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Hague ’98 slated for Feb. 28, 2019 launch to ISS
NASA astronaut Nick Hague, who was forced to abort his recent planned mission to the International Space Station, is scheduled to launch again Feb. 28, 2019, from the Baikonour Cosmodrome in Kazakhstan.
Hague will launch with Alexey Ovchinin of the Russian space agency Roscosmos, who was his commander and crewmate on the aborted mission in October, and NASA astronaut Christina Hammock Koch aboard the Russian Soyuz MS-12 spacecraft.
The trio will join the station’s Expedition 59 crew and return to Earth in October 2019 as members of Expedition 60. Hague and Koch will serve as flight engineers for Expeditions 59 and 60. Ovchinin will serve as a flight engineer on Expedition 59 and the commander of Expedition 60.
During their mission, the station crew will take part in approximately 250 research investigations and technology demonstrations not possible on Earth to advance scientific knowledge of Earth, space, physical,and biological sciences. Science conducted on the Space Station continues to yield benefits for humanity and will enable future long-duration human and robotic exploration on missions to the Moon and Mars.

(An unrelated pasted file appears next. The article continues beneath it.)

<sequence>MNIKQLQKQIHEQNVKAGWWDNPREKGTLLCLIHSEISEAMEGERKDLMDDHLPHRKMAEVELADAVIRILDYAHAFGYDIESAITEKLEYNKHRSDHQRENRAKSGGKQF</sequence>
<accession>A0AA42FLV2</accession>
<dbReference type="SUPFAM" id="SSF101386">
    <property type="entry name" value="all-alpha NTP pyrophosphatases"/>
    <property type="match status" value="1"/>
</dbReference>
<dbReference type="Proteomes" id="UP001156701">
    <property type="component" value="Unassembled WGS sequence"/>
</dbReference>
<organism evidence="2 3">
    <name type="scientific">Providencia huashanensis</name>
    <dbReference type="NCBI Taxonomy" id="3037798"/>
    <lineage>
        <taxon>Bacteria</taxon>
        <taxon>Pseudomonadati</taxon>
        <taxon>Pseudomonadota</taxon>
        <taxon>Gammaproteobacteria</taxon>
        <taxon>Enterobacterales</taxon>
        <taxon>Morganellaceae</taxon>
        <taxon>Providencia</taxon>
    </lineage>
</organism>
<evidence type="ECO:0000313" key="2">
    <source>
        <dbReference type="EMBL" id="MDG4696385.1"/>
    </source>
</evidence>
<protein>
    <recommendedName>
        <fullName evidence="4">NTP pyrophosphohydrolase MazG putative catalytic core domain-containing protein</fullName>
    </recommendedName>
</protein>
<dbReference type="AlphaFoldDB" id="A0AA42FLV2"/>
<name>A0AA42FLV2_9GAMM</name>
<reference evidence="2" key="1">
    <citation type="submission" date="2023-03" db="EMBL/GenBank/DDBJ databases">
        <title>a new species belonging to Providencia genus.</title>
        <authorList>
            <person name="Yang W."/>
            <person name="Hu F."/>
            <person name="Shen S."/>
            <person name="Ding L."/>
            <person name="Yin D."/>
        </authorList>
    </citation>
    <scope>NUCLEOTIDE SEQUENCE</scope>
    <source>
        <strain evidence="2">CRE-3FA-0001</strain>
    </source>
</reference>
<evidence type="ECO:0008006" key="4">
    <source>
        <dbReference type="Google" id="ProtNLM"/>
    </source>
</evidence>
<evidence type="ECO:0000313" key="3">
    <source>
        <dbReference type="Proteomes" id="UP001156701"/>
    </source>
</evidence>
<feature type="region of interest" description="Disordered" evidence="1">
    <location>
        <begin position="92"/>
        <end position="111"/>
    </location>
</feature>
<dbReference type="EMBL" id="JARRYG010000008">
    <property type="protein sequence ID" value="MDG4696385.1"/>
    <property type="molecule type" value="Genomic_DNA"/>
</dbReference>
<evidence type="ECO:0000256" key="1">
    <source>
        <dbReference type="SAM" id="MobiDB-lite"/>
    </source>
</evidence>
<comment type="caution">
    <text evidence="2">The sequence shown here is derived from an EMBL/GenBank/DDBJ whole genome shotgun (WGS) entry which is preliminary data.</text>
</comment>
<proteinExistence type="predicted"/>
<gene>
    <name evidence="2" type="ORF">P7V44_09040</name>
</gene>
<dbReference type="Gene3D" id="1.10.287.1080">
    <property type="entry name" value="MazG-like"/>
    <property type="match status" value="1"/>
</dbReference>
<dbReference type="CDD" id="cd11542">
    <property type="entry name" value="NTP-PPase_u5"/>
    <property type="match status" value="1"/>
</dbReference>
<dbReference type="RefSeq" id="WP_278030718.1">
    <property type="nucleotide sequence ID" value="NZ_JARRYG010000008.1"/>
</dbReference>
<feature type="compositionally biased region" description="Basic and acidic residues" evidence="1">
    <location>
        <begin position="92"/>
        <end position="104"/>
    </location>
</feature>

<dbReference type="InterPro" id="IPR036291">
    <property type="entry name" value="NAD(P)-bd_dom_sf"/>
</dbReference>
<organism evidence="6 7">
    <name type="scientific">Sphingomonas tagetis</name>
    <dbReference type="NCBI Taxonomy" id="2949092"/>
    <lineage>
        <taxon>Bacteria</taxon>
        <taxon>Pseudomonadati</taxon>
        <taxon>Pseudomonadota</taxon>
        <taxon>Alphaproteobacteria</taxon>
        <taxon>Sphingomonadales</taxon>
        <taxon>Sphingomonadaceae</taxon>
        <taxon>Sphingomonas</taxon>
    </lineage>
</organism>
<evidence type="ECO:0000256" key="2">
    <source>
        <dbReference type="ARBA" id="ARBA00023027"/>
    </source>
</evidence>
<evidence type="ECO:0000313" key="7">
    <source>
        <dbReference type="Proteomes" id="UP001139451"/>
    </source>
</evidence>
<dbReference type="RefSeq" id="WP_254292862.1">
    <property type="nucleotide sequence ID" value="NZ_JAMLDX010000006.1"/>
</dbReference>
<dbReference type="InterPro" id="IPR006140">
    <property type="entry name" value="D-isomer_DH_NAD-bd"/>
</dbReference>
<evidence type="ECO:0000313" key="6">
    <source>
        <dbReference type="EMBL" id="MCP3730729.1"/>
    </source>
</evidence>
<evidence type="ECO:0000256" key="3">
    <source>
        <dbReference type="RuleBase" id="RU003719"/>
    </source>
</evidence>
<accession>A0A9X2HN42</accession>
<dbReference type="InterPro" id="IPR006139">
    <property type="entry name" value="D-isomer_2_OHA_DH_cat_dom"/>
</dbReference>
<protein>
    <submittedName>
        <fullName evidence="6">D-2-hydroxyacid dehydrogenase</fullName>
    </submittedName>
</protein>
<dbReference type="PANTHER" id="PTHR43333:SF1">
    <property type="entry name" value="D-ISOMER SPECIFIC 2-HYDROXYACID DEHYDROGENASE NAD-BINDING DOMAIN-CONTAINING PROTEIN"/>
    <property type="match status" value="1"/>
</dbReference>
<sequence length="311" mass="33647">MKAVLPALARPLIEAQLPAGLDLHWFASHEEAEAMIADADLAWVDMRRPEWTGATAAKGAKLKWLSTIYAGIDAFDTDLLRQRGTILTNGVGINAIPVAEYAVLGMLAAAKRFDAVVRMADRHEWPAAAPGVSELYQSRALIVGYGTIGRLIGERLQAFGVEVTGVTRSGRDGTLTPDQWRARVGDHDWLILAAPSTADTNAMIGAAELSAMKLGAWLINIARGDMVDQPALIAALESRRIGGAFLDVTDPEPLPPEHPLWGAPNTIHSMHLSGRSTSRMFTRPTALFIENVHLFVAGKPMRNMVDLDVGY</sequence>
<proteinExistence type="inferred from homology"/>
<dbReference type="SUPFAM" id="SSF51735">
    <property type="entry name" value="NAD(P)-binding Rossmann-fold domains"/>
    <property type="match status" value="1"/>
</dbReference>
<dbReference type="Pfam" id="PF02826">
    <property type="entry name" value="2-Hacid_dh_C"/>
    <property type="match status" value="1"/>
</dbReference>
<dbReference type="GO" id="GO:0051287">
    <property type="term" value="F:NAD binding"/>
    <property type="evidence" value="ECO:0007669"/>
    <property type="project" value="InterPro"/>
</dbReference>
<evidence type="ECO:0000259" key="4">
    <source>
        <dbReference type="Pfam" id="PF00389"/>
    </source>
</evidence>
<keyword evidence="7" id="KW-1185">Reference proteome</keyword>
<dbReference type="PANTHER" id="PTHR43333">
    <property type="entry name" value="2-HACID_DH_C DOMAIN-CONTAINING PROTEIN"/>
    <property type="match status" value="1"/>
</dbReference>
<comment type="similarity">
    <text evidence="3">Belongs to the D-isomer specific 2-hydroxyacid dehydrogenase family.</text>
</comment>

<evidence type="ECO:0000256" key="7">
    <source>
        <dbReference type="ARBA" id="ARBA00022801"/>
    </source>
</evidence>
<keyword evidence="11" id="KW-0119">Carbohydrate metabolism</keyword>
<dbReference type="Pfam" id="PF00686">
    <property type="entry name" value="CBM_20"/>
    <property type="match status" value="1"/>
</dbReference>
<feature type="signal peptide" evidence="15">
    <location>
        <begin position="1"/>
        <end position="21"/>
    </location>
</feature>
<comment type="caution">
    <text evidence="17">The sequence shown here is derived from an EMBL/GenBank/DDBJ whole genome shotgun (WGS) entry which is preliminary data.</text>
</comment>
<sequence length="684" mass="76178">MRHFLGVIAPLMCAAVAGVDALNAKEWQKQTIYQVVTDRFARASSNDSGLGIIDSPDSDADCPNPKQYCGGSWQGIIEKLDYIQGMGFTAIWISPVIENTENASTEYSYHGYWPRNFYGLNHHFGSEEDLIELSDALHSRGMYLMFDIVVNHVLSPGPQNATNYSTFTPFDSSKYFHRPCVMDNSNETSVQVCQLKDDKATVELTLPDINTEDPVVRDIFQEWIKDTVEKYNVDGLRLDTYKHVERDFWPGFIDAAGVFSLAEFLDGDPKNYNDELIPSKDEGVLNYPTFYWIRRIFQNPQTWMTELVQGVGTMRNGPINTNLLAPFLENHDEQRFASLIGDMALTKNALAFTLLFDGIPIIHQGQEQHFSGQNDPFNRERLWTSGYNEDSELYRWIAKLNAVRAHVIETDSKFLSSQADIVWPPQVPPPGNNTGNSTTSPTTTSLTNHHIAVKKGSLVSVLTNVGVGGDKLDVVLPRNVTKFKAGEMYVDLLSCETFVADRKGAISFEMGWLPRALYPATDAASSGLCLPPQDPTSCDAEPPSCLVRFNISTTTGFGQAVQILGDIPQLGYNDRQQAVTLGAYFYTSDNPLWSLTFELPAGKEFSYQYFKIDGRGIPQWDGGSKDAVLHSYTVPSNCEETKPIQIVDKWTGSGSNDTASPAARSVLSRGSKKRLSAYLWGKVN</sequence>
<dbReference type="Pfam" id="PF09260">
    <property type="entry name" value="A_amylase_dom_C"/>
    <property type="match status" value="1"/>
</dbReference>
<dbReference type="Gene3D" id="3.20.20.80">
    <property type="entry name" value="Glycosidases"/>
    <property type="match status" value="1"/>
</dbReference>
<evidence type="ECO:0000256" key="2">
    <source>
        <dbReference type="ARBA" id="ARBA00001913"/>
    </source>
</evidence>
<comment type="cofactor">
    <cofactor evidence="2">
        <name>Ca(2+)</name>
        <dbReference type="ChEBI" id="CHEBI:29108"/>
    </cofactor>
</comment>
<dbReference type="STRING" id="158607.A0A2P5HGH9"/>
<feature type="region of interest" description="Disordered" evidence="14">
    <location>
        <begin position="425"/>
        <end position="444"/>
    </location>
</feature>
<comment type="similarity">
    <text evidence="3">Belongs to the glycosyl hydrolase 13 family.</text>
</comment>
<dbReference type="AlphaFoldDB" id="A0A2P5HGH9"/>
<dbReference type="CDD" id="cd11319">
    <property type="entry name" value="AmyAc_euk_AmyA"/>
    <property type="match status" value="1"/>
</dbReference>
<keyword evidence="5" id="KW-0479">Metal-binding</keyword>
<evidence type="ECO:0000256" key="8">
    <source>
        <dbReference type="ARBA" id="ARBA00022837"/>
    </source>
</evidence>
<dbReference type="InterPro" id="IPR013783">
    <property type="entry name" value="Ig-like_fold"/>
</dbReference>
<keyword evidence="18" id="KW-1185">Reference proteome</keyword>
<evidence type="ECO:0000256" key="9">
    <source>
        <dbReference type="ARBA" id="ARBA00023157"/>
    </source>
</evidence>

The crew also is scheduled to be onboard during the first test flights of NASA’s Commercial Crew Program, which will return human spaceflight launches to U.S. soil.
On Oct. 11, Hague and Ovchinin were scheduled to join the station’s Expedition 57 crew, but were forced to abort their mission when their Soyuz’s rocket booster experienced a malfunction shortly after launch. Flight dynamics specialists determined Hague and Ovchinin achieved enough altitude on their aborted climb to orbit to qualify for previous spaceflight status, making this Hague’s second spaceflight and Ovchinin’s third.
Hague is a native of Hoxie, Kansas, and a colonel in the U.S. Air Force. Prior to his selection as an astronaut in 2013, he was part of the Air Force Fellows Program in Washington, where he worked as an adviser to the U.S. Senate on matters of national defense and foreign policy.
He earned a bachelor’s degree in astronautical engineering from the U.S. Air Force Academy and a master’s degree in aeronautical and astronautical engineering from the Massachusetts Institute of Technology.